Public Support Urged for Apollo 11 50th-Anniversary Coin Legislation

Apollo 11 mission patch on U.S. dollar coins
The Apollo 11 mission patch was struck on Eisenhower and Susan B. Anthony U.S. dollar coins. Now, lawmakers could authorize new coins for the moon landing mission's 50th anniversary. (Image credit: U.S. Mint)

The 50th anniversary of the first moon landing is still three years away, but the opportunity for the United States Treasury to issue coins commemorating the Apollo 11 mission's half-centennial is now fleeting.

A bipartisan group of five members of the U.S. House of Representatives introduced a bill in June 2015 to celebrate the moon landing's 50th anniversary in 2019 by having the U.S. Mint strike curved gold, silver and clad coins bearing the iconic image reflected in Buzz Aldrin's helmet visor, as was taken by Neil Armstrong on July 20, 1969.

Proceeds from the the sale of the Apollo 11 coins would benefit the Astronaut Memorial Foundation and Astronaut Scholarship Foundation's science, technology, engineering and math (STEM) programs, as well as the Smithsonian's "Destination Moon" gallery opening at the National Air and Space Museum in 2020. [NASA's Historic Apollo 11 Moon Landing in Pictures]

The coins' sale would also offset the cost of their minting, such that they are produced at no cost to taxpayers.

In the year since the bill's introduction, the "Apollo 11 50th Anniversary Commemorative Coin Act" has gained nearly 300 cosponsors — more than enough to pass if put up for a vote in the House. But on the Senate side, the situation is different.

The companion bill was introduced only three months ago and has just four cosponsors. With the Senate's scheduled recesses between now and December, there are only 43 days remaining for the act to be passed before the whole process would have to start over with the next Congress.

"Gaining 67 cosponsors inside the Senate needs to be the focus of the effort at this time," said banker Michael Olson, a former member of the committee chartered by Congress to advise on the themes and designs of all U.S. coins and medals. "I cannot stress this enough."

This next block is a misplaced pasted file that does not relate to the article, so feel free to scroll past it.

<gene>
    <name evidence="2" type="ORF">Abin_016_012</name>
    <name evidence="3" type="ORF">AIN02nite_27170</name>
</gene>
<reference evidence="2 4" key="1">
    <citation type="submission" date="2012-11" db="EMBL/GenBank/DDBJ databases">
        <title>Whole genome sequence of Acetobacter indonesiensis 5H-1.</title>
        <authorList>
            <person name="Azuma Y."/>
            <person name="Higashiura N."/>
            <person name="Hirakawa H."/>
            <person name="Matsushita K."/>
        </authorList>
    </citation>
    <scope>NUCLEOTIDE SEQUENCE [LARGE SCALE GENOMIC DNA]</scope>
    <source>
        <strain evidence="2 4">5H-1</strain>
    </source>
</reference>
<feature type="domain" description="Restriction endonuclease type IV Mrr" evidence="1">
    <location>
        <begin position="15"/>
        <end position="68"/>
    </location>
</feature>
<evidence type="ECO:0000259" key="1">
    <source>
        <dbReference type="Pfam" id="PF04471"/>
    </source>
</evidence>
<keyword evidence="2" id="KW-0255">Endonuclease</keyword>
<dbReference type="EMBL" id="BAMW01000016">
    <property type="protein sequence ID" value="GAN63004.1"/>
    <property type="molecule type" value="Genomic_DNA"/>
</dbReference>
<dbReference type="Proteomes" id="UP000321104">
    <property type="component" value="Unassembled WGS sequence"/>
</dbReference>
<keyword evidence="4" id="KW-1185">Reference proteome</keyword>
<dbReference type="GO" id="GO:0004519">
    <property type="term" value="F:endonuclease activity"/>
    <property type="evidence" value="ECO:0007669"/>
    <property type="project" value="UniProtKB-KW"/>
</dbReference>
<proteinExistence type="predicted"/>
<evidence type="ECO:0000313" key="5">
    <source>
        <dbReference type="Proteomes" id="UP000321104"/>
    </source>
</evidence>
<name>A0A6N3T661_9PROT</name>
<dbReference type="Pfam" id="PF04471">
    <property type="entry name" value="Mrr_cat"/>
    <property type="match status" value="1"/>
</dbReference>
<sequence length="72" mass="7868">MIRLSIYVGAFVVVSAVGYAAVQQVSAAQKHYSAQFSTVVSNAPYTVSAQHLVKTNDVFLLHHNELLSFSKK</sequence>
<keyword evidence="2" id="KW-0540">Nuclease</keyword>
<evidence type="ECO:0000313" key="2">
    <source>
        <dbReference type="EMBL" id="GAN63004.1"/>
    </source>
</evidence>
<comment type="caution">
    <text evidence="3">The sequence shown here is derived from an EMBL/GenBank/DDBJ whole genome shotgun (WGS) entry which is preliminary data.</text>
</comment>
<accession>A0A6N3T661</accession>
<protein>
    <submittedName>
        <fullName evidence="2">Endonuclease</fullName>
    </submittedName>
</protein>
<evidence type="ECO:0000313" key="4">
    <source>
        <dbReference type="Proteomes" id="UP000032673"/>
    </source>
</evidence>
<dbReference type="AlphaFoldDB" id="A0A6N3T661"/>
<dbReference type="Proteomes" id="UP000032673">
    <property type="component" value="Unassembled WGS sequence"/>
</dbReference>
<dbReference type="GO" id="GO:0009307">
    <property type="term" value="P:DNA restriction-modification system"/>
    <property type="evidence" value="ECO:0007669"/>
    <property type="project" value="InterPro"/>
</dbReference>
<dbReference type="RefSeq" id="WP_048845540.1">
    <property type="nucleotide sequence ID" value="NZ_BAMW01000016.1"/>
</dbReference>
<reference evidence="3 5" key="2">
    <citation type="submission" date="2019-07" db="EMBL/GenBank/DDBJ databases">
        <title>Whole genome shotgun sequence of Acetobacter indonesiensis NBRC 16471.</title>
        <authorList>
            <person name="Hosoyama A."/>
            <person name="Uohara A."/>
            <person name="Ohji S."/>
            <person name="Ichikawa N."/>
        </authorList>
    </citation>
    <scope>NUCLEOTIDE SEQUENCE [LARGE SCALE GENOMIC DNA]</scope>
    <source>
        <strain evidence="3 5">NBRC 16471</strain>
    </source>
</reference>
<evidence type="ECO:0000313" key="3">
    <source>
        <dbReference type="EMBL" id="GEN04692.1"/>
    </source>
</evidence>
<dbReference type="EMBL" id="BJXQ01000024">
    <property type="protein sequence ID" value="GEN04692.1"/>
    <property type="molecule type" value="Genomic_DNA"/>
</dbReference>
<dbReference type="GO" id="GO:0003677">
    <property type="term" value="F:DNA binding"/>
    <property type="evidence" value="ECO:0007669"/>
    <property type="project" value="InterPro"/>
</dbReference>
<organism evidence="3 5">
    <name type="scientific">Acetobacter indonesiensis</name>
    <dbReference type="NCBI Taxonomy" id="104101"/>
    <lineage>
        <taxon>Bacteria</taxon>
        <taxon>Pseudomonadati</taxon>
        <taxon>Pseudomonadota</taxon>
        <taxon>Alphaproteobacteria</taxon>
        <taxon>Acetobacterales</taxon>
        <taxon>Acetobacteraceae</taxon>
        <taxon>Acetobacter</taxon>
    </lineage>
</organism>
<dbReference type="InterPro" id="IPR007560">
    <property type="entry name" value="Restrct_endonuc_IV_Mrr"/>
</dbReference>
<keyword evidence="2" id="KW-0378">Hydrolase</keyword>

The iconic image of Buzz Aldrin's spacesuit helmet visor will serve as the design for the reverse of commemorative coins recognizing the 50th anniversary of Apollo 11, if Congress approves. (Image credit: NASA)

Congressional staffers are continuing to work to build the needed support, but the public can help now by contacting their elected officials and expressing their desire to see the coins issued, Olson told in an interview.

"Let them know about the key role that constituents in their state made or continue to make to the space program, the enthusiasm among the space and numismatic community regarding this particular set of coins and the fact that the bill in the House has surpassed the number of votes to be viable," advised Olson. [Numismatics refers to the study or collection of currency, especially coins.]

The Senate resumes work on Sept. 6. The calls or emails of support are needed by Sept. 15.

Adding to the urgency, explained Olson, is the competition that the Apollo 11 coins face. Congress can only authorize two commemorative coin programs per year.

"The two most significant competitors are coins to benefit the football and basketball halls of fame," explained Olson. "Both of these proposals have been around awhile and do have support in Congress, but neither has been passed in the House or the Senate."

"From what I've seen in the numismatic press and online over the last several months, support for the Apollo coins far outstrips those other two proposals by a longshot," he said. "[But] with that being said, circumstances can change rapidly in D.C., especially near the end of a congressional session, so space enthusiasts need to join the fight now to put our Apollo 11 coins over the top."

Olson, who was the first to suggest the Apollo coins while a member of the Citizens Coinage Advisory Committee in 2014, said he could think of no other commemorative coin program that could be proposed for 2019 that was "more significant from a national perspective than Apollo 11."

"We have until the end of the year to get these bills passed and to the President's desk, and this needs to be an effort that is befitting the historic achievement that these coins will commemorate," he said. "When I think about what this country accomplished by putting men on the moon and the national pride involved in doing so, it drives me to do all I can to make these coins a reality."

See if your state’s senators are cosponsors and if not how to contact them in support of the Apollo 11 50th Anniversary Commemorative Coin Act at collectSPACE.

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Robert Z. Pearlman Editor, Contributor

Robert Pearlman is a space historian, journalist and the founder and editor of, an online publication and community devoted to space history with a particular focus on how and where space exploration intersects with pop culture. Pearlman is also a contributing writer for and co-author of "Space Stations: The Art, Science, and Reality of Working in Space” published by Smithsonian Books in 2018. He previously developed online content for the National Space Society and Apollo 11 moonwalker Buzz Aldrin, helped establish the space tourism company Space Adventures and currently serves on the History Committee of the American Astronautical Society, the advisory committee for The Mars Generation and leadership board of For All Moonkind. In 2009, he was inducted into the U.S. Space Camp Hall of Fame in Huntsville, Alabama. In 2021, he was honored by the American Astronautical Society with the Ordway Award for Sustained Excellence in Spaceflight History.